PLMR+ - Polarimetric L-band Multibeam Radiometer & Thermal Imager


A new airborne facility for environmental, hydrological, atmospheric and oceanic research providing high resolution measurement of soil moisture, temperature and salinity

A new national facility, for airborne remote sensing of key environmental variables is currently being developed through the support of the Australian Research Council, University of Melbourne, University of Newcastle, James Cook University and Airborne Research Australia at Flinders University

The new instruments enable high-resolution mapping of near-surface soil moisture, land surface salinity and temperature, and ocean surface salinity and temperature, providing unprecedented detail on characteristics critical to our understanding and management of the environment.  The small instrument size and weight enables use of a light aircraft as the observing platform, providing the national (and international) research community with an affordable tool, hitherto unavailable.

The facility includes:

o A dual polarisation L-band (1.4GHz) passive microwave radiometer, and

o A thermal imager.

These instruments enable the measurement of top 5cm soil moisture content and salinity under low to moderate vegetation conditions and/or ocean salinity at 50m resolution, and surface temperature at 1m resolution (approx 300m swath width at 150m flying height) using a low-cost light aircraft as the platform.  The dual polarisation microwave measurements enable simultaneous solution of soil and vegetation moisture content while soil temperature is estimated from the thermal data.  The high resolution thermal data will allow the development of soil moisture downscaling algorithms from spatially averaged data at a ground resolution that can be adequately monitored using ground-based techniques.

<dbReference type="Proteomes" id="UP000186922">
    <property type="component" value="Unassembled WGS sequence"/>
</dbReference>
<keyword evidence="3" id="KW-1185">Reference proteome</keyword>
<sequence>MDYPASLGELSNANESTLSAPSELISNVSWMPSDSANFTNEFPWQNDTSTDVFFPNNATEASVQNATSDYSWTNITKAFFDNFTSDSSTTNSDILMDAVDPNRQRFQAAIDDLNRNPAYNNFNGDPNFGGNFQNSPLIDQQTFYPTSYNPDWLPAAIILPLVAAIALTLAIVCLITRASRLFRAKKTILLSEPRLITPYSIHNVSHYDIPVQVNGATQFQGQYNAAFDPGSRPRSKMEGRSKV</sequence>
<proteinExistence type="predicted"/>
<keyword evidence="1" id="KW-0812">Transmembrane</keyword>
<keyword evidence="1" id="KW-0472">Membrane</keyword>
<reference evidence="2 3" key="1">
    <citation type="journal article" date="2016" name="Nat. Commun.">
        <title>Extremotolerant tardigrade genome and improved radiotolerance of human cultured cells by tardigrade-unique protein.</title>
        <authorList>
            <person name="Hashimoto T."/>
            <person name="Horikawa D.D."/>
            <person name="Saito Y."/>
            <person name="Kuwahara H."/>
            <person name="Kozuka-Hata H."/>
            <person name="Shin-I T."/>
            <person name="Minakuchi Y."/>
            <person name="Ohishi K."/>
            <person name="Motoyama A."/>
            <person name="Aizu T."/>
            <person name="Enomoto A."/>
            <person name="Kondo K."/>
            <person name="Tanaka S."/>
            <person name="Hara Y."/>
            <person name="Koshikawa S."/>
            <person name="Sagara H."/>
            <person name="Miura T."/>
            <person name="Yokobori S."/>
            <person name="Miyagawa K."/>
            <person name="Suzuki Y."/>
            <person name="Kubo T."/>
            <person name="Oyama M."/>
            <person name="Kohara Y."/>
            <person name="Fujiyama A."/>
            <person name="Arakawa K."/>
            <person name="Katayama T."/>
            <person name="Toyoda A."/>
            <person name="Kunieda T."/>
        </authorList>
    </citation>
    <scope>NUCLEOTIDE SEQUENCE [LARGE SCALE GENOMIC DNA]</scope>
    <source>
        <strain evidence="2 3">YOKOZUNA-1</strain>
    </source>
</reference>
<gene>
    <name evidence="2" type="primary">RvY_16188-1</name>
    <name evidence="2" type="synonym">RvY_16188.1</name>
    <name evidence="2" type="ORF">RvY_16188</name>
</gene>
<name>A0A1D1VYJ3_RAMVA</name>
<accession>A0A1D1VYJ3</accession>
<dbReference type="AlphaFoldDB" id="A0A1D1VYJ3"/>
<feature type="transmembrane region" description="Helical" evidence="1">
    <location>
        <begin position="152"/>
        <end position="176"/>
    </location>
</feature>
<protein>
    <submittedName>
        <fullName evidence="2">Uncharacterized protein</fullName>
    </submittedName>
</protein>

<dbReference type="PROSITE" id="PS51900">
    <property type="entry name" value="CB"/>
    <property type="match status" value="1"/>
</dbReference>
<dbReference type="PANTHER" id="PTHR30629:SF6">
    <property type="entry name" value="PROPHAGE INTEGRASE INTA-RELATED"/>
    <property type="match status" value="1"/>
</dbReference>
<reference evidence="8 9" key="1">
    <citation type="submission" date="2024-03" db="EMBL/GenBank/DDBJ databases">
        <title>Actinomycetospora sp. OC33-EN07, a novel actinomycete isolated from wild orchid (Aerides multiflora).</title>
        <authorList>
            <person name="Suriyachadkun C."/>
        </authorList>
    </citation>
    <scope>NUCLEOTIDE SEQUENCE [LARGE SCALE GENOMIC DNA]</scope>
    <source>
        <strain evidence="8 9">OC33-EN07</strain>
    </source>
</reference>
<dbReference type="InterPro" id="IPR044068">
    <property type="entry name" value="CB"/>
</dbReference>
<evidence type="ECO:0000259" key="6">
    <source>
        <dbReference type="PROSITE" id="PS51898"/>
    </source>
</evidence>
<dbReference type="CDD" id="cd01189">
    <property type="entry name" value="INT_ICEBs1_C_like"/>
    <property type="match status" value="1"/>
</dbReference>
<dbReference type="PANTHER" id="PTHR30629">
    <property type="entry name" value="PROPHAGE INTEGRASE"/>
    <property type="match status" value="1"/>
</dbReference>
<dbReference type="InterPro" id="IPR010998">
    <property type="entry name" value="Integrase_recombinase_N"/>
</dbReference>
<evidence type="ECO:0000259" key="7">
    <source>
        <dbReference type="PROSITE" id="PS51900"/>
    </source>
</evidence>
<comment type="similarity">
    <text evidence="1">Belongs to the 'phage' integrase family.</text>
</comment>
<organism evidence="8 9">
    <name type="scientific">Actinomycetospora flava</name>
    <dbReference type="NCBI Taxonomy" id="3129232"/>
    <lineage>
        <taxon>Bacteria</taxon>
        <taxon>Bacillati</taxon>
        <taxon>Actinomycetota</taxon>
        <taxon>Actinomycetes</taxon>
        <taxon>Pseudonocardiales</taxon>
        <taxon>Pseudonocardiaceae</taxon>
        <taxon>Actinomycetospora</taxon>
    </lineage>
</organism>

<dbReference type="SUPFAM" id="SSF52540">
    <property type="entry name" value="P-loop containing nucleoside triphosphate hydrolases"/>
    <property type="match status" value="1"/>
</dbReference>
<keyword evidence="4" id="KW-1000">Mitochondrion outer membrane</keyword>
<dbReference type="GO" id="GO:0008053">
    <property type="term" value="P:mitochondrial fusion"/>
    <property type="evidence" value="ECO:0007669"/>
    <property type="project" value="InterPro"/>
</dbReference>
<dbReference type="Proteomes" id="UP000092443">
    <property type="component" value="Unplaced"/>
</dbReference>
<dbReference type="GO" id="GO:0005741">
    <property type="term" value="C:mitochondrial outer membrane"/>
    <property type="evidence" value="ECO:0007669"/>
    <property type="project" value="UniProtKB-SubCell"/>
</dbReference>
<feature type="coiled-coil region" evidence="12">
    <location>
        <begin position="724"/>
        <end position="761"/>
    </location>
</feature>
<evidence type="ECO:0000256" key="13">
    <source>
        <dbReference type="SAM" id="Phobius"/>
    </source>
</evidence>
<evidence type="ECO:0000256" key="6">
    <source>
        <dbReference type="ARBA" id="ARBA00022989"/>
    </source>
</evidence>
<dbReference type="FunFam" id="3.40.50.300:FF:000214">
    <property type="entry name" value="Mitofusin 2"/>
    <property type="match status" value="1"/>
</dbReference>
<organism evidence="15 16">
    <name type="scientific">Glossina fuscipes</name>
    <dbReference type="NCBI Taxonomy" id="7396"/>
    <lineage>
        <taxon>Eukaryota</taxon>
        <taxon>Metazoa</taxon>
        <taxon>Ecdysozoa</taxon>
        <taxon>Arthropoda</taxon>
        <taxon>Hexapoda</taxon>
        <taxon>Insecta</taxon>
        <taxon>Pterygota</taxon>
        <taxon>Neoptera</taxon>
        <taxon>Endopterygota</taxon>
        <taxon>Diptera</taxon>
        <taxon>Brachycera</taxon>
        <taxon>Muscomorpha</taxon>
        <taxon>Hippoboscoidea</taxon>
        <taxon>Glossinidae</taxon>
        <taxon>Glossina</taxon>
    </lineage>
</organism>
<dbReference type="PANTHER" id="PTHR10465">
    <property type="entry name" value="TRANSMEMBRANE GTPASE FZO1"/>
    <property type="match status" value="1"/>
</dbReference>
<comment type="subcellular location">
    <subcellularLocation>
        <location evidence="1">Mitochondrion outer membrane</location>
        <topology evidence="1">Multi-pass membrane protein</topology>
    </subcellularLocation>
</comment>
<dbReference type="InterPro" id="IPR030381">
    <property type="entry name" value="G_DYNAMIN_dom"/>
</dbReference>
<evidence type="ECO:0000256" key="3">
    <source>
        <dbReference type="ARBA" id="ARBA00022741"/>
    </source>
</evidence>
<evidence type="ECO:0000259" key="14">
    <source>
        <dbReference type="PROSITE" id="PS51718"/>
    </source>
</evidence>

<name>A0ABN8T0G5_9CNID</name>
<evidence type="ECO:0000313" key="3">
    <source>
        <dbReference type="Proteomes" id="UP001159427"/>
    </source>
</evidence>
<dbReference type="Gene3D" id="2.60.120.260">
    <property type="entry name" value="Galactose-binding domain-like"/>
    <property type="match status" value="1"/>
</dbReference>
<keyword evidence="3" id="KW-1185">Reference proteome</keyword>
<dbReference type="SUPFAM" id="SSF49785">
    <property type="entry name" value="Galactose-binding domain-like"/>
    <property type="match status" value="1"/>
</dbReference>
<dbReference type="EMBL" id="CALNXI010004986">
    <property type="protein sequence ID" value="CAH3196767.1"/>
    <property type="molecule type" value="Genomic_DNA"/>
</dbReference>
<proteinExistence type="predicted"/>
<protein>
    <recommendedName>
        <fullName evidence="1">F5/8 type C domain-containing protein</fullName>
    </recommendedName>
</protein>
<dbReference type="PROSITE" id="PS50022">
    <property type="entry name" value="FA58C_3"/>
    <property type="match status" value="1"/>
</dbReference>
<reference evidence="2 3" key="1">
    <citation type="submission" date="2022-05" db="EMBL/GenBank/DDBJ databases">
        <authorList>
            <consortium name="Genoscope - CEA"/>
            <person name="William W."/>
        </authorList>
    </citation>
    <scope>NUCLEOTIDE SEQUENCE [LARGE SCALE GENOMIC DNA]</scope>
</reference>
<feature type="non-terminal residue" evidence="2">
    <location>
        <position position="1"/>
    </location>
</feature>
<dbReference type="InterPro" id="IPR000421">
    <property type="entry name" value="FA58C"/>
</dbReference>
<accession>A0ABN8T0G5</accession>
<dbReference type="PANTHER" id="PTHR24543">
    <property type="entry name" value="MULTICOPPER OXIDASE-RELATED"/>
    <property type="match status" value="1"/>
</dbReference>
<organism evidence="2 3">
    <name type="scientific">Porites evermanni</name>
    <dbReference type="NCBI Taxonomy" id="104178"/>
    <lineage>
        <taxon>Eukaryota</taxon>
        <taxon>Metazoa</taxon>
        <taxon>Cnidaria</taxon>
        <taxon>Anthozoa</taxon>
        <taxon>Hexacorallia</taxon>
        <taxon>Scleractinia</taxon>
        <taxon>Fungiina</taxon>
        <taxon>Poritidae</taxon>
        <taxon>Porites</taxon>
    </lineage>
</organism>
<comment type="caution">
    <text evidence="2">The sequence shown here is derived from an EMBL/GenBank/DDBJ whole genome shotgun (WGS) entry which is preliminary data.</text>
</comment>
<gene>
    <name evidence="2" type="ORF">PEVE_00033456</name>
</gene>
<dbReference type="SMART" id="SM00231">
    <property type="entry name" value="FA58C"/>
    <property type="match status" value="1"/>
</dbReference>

Over water, the microwave measurements are a function of ocean salinity and temperature.  In this case, the high resolution thermal data will allow simultaneous mapping of ocean salinity and sea surface temperature on the same platform, and the dual polarisation data will allow more accurate extraction of ocean salinity. 

The thermal data may also be used to estimate evapotranspiration directly. 

The platform on which these instruments are flown is a Small Environmental Research Aircraft (SERA), a Diamond Dimona MPX.  There are also a range of other instruments available to be carried by the aircraft, allowing measurement of vegetation indices, meteorological parameters, evapotranspiration, ground surface elevation and vegetation height.  The capability to measure such a comprehensive range of remotely sensed parameters from a single low-cost airborne platform is unique worldwide.  Moreover, the high resolution dual polarisation microwave data afforded by this airborne instrument is unprecedented.

The thermal imager is presently being tested and the PLMR is due for delivery in November 2004 with test flights presently scheduled for early 2005.  We expect the facility to be available for general use from mid 2005. 

For further information and fee schedule, please contact Dr Jeffrey Walker.  Additionally, download this poster.